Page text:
The final battle with the tree is pretty intense and, when Teddy makes his escape and returns to his own time and space, one of the few peripheral adults in the story is there to rescue him. However, Teddy, knowing that the dead boys are a little bit alive and also knowing the exact places where they died, takes his rescuer, Officer Barnes, all over town pulling twelve year old boys out of the river, out of a ditch, out of an unused chimney in a church and out of a crawl space. Two of the boys do not make it through the ordeal, but the tree is felled in the end and the dead boys, still twelve, are returned to their families even though the last times they were seen alive were in 1970, 1980, 1990 and 2000.
One cool thing I need to squeeze in: The image of the tree reaching for the boy appears at the start of each of the 39 chapters. At first, the boy is very much out of reach of the grasping branches, but as the story progresses the branches get closer and closer...
What follows is my thought process as I tried to determine the merits of the book as a potential CYBILS winner in the Science Fiction/Fantasy Elementary & Middle Grade Category.
First Impressions as a Reader
While hard to keep up with at times, I found Dead Boys to be very different from the kind of books I usually read and pretty entertaining. There were many points when I wished that the author had employed a different, more vibrant and descriptive writing style, but over all the plot hung together well and the dead boys of the title were interesting, especially when they were trying to trap Teddy for selfish reasons.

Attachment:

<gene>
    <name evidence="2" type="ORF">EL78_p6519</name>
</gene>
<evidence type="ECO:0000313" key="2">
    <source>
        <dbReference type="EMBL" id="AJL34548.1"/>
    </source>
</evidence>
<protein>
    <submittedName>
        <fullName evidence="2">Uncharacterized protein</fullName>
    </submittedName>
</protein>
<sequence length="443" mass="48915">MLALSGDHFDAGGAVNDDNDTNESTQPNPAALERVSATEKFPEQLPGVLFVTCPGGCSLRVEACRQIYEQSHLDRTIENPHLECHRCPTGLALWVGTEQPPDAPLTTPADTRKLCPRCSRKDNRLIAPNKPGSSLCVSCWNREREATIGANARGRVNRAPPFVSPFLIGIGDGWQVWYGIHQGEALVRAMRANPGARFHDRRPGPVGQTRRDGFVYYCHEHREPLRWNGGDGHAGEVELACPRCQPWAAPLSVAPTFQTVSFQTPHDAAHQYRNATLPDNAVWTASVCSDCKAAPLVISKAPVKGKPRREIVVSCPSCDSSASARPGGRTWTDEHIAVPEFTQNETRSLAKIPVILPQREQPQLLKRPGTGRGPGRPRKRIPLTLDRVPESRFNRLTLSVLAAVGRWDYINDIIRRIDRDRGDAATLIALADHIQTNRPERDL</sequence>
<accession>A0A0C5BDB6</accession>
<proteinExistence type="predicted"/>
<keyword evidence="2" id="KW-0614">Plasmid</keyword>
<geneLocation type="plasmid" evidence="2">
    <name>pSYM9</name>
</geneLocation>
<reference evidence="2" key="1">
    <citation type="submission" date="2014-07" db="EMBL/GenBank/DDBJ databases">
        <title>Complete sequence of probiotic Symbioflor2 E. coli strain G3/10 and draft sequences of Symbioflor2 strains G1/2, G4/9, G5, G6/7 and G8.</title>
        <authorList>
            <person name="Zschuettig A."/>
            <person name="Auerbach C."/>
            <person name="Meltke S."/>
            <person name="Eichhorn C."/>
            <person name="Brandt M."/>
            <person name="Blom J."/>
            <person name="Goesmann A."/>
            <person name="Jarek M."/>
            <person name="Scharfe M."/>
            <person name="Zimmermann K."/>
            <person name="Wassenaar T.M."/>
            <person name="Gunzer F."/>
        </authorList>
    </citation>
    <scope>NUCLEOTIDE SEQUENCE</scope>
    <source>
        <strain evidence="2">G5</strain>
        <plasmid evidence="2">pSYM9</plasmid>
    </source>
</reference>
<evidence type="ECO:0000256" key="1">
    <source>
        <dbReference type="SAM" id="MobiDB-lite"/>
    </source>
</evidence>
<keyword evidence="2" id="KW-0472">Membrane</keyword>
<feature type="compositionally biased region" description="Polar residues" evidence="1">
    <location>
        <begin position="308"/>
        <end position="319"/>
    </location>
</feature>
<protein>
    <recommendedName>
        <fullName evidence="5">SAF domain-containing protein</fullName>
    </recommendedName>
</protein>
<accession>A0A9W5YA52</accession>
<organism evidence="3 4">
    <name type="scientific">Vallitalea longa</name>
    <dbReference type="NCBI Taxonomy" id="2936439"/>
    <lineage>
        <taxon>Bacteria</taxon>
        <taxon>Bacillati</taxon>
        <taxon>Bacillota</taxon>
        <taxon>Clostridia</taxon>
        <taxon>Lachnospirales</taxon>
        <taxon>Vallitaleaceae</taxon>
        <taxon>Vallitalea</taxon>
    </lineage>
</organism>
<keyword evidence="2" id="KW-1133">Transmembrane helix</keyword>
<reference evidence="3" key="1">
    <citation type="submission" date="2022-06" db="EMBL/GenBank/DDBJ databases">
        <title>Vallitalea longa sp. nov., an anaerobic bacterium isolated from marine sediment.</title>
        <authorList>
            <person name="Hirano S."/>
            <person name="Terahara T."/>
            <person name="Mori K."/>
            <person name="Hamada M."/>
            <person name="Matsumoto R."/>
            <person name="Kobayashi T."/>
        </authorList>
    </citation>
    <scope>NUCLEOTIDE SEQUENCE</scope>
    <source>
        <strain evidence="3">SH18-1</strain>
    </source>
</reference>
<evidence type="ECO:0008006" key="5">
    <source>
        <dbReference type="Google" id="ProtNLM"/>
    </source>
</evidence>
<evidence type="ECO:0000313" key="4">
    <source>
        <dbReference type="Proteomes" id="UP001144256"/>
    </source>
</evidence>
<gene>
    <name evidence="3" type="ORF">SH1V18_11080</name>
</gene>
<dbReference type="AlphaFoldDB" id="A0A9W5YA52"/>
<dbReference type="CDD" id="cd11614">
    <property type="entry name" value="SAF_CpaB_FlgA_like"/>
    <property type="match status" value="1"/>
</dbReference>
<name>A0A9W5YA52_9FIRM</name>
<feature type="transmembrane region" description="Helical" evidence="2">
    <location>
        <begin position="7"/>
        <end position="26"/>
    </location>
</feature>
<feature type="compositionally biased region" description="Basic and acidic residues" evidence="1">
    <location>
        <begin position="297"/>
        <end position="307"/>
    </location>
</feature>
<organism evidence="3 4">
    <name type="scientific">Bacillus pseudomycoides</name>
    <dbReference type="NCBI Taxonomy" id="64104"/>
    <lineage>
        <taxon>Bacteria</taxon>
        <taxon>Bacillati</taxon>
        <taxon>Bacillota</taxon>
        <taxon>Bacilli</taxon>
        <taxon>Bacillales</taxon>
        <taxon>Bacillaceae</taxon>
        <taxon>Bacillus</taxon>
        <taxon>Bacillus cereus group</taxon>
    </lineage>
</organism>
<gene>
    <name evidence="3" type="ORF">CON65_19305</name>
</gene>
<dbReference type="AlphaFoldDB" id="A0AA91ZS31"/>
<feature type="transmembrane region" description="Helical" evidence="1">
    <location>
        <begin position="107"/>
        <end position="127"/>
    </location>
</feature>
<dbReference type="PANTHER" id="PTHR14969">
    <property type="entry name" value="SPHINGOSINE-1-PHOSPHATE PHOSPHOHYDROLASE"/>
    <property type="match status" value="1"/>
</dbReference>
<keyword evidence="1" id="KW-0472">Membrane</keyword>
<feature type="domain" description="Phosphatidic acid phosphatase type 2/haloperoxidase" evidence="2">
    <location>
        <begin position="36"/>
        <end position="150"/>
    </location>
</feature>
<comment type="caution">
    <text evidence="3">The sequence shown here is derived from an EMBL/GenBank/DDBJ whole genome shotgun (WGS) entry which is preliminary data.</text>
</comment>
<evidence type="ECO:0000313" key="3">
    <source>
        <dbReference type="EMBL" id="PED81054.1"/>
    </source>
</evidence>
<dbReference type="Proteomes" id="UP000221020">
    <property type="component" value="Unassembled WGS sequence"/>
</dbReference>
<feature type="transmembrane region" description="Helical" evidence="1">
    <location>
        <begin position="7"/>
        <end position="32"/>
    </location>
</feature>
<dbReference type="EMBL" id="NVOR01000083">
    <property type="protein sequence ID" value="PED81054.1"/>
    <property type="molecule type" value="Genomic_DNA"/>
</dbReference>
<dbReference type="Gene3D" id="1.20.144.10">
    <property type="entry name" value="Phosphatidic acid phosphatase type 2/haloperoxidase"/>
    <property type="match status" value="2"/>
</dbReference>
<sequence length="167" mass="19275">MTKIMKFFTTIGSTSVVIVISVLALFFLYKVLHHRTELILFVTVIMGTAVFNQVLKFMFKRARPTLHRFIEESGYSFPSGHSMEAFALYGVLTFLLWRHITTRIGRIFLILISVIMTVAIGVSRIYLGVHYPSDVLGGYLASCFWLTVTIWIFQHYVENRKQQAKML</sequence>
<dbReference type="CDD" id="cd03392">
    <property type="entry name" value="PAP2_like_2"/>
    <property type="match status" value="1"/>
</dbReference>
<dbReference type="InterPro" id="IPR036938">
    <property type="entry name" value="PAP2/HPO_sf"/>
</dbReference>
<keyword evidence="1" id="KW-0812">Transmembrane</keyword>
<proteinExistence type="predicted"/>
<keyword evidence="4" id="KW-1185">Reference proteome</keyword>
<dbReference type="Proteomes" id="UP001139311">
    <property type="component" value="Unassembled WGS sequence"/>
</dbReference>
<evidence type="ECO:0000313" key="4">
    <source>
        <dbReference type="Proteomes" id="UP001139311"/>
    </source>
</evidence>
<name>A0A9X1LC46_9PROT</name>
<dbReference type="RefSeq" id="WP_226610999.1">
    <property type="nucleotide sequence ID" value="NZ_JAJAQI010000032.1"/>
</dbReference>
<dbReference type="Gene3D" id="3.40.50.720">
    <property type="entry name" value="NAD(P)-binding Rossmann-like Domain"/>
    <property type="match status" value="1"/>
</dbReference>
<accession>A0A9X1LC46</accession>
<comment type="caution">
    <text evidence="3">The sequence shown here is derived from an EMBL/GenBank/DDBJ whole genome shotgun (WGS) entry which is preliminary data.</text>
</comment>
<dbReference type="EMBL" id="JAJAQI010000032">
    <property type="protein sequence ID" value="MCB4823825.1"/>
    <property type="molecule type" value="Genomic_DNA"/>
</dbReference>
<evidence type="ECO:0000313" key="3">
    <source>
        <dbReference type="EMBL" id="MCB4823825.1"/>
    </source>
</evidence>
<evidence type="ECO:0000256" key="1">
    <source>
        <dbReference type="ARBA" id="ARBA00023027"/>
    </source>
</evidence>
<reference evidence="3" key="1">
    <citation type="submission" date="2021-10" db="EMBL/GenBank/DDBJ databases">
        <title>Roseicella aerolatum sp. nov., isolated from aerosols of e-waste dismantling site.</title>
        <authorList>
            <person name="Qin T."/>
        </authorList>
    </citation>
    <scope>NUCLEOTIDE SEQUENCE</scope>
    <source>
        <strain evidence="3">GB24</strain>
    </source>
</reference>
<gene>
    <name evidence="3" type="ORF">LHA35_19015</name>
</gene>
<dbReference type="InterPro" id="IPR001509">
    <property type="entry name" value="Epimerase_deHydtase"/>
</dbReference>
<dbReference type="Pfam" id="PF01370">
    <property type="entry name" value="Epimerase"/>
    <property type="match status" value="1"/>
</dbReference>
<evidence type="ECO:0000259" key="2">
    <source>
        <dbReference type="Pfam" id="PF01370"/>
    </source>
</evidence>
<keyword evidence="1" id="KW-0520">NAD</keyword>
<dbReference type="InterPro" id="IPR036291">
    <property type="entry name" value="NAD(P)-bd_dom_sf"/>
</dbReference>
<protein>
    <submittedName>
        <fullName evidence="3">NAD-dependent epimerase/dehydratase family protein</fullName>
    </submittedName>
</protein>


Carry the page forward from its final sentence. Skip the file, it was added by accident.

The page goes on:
First Impressions of a CYBILS Judge Who Has Agreed to Read and Consider a Short List of Books for the Honor of Best Fantasy & Science Fiction (Middle Grade) 2010
I can see why everyone likes this book and it made it this far in the game. It is VERY different and entertaining. However, I definitely have some criticisms for Dead Boys.
Final Impressions: Literary Merit vs. Kid Appeal
Solidly readable and innovative. There really isn't that much "horror" writing on the shelves for older readers these days. I could see Goosebumps lovers moving up to this book pretty well. However, the plot structure might be a challenge for readers who aren't quite at grade level. There are no girls in this book. Not that that is a requirement, many girls will read books without girls in them without thinking twice. Boys and the reverse, not the same story. For this to have genuine kid appeal, should it appeal to both genders?
Rating on a scale of 1 to 10 (The Roar and When You Reach Me being a 9 in terms of literary merit) : 5
Rating on a scale of 1 to 10 (The Diary of a Wimpy Kid and 39 Clues being a 9 in terms of kid appeal) : 8
OVERALL SCORE: 6.5
Below is some very cool, creepy original art based on the book.
|Artist: Jillene Smith, Bellingham, WA|